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Our shower mixer is leaking (dripping from shower head and from the mixer when running) so I want to take it apart to replace the seals

However I can’t get the white cap off to expose, I hope, a screw or bolt holding it all together.

Am I going about this the wrong way? Is the thread left or right handed, if threaded at all? Should i just take the back plate off first?

The white handle sticking out on the right-hand side, which turns on the water by rotating anti-clockwise, can be unscrewed from the centre shaft. So I'm thinking of cutting the silicone around the back plate to see if that can be pulled off; the size of the hole in the back plate would just go over the "tap" handle on the front.

Any help would be most appreciated.

  • It looks like there's a threaded connector over the white cap. Have you tried a wrench to see if it can be loosened? Hopefully won't damage it. – Machavity Jun 14 '18 at 15:04
  • @Machavity - Yes, I've tried using mole grips to turn it but no luck. If the cap does get damaged while getting it off I could replace it but at the moment it doesn't even move and was starting to take the surface finish off. – Tony Jun 14 '18 at 15:23
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Eventually, with more force applied, the front cap did unscrew (standard right hand thread) to reveal a 16mm hex insert.

hex

However, this was misleading, as inside the tap handle is a screw. Removing the screw allows the handle to be pulled out.

Inside, the next stage is held on with a washer and C clip. They have already been removed in this picture - you will also notice the tap is no longer in the wall!

stage 2

Removing the tiny C-clip, and the temperature limiting button, allows this section to be pulled out; it required some force to get it to move. The next stage had another C-clip behind the toothed wheels.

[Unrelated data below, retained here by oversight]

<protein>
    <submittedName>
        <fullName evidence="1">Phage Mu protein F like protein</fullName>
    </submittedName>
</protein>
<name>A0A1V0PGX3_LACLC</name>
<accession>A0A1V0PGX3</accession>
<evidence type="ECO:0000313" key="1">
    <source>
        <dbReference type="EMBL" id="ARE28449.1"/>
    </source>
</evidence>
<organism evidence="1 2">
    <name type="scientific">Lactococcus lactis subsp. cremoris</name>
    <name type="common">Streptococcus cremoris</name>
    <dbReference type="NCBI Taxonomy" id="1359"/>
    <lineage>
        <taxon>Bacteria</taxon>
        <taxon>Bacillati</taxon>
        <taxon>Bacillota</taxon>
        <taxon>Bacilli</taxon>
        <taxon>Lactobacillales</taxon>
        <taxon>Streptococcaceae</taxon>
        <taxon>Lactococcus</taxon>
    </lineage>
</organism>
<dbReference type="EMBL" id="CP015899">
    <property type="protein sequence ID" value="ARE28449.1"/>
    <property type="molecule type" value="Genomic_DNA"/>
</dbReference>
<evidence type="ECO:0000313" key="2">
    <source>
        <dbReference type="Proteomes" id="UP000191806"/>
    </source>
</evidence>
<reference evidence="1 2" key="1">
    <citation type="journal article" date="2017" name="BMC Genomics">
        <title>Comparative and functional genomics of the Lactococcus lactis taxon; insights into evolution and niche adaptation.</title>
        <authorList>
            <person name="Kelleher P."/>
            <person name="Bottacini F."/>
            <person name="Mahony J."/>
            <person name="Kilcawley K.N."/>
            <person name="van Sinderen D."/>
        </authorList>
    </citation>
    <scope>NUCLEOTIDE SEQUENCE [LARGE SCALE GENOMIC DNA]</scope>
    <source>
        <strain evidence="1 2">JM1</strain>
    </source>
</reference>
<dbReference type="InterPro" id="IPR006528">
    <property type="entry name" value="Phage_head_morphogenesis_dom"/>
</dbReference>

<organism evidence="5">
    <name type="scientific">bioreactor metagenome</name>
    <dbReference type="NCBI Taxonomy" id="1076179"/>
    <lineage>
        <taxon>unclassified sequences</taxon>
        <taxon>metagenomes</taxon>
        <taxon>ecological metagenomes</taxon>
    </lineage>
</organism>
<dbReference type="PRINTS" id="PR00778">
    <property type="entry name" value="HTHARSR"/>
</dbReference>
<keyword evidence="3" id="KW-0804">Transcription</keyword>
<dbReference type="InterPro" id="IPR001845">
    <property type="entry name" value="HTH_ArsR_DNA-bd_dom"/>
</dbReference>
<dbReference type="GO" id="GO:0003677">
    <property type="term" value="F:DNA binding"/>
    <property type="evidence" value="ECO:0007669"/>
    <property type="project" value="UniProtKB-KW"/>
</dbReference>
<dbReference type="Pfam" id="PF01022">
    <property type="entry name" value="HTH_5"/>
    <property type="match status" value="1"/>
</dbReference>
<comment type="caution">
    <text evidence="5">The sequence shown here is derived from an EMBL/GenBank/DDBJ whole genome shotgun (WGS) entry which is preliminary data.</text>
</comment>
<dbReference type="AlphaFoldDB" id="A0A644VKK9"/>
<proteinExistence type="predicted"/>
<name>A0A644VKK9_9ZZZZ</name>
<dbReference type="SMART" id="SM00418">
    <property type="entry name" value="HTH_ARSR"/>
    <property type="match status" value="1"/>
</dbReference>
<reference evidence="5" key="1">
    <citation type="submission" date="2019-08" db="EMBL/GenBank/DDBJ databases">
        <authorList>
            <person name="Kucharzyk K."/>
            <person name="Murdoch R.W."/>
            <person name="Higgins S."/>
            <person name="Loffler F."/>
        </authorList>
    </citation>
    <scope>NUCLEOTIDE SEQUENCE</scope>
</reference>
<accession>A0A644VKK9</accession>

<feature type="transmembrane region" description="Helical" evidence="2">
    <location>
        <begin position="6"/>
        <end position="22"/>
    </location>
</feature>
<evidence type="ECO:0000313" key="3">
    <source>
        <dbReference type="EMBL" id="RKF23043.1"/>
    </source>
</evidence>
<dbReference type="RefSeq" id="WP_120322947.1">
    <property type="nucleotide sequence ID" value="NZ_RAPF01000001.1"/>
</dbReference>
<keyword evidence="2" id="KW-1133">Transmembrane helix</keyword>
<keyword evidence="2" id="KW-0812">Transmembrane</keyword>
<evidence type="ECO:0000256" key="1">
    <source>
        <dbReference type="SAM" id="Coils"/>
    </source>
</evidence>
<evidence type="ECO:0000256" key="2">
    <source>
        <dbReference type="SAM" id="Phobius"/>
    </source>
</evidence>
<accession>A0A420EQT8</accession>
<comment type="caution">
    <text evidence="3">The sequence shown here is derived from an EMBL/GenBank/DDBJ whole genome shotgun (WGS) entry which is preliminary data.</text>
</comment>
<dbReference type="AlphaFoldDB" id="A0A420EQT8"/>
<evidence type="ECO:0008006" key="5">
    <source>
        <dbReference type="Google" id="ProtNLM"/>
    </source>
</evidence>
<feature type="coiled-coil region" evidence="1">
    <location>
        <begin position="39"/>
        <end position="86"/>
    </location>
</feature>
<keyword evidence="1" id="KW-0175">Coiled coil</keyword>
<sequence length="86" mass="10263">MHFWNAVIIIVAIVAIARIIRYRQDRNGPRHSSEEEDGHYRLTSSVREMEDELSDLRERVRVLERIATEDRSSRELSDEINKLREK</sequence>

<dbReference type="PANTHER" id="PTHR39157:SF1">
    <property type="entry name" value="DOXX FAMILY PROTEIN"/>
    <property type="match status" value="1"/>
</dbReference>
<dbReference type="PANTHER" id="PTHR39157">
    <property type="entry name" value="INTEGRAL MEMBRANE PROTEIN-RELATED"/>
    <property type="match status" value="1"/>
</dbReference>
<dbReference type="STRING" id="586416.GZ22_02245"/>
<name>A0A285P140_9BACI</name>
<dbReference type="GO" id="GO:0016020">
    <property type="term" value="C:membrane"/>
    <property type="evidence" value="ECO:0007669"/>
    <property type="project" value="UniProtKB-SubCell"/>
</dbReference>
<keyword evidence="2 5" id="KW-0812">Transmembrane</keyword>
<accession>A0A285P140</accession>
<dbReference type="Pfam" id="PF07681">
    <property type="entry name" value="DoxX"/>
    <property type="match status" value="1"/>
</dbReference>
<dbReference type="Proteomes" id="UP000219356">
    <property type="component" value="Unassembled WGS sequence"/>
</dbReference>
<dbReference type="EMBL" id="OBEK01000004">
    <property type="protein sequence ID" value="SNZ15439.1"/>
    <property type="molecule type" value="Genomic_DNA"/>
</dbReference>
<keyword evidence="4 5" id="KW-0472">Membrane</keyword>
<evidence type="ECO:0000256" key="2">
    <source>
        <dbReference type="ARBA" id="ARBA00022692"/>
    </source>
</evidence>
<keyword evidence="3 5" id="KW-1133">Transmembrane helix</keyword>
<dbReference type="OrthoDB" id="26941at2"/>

stage 3

After removing the clip I could not get the final stage out of the valve. Here's a picture of all the clips (sorry they are not in the correct order!)

all the clips

It was at this point I gave up trying and decided to extract it from the wall. This also proved difficult as it had been installed before the false wall was put in. This resulted in a number of tiles needing to be removed and the plywood "wall" chiselled to get access.

extracting the tap

With no knowledge of how it was fixed to the wall I levered it off - not pretty. Once removed I noticed some small grub screws holding the two parts together. Even if I'd known about them I not sure I would have been able to get a hex key in there to take them out.

grub screws

I then set about removing and capping the pipes, rebuilding the wall with a ply insert, and tiling. I did not have any of the original tiles but managed to find some in a local shop, even though they are a bit of a darker shade. Job done!

done!

I hope some of this information helps others trying to remove old shower valves.

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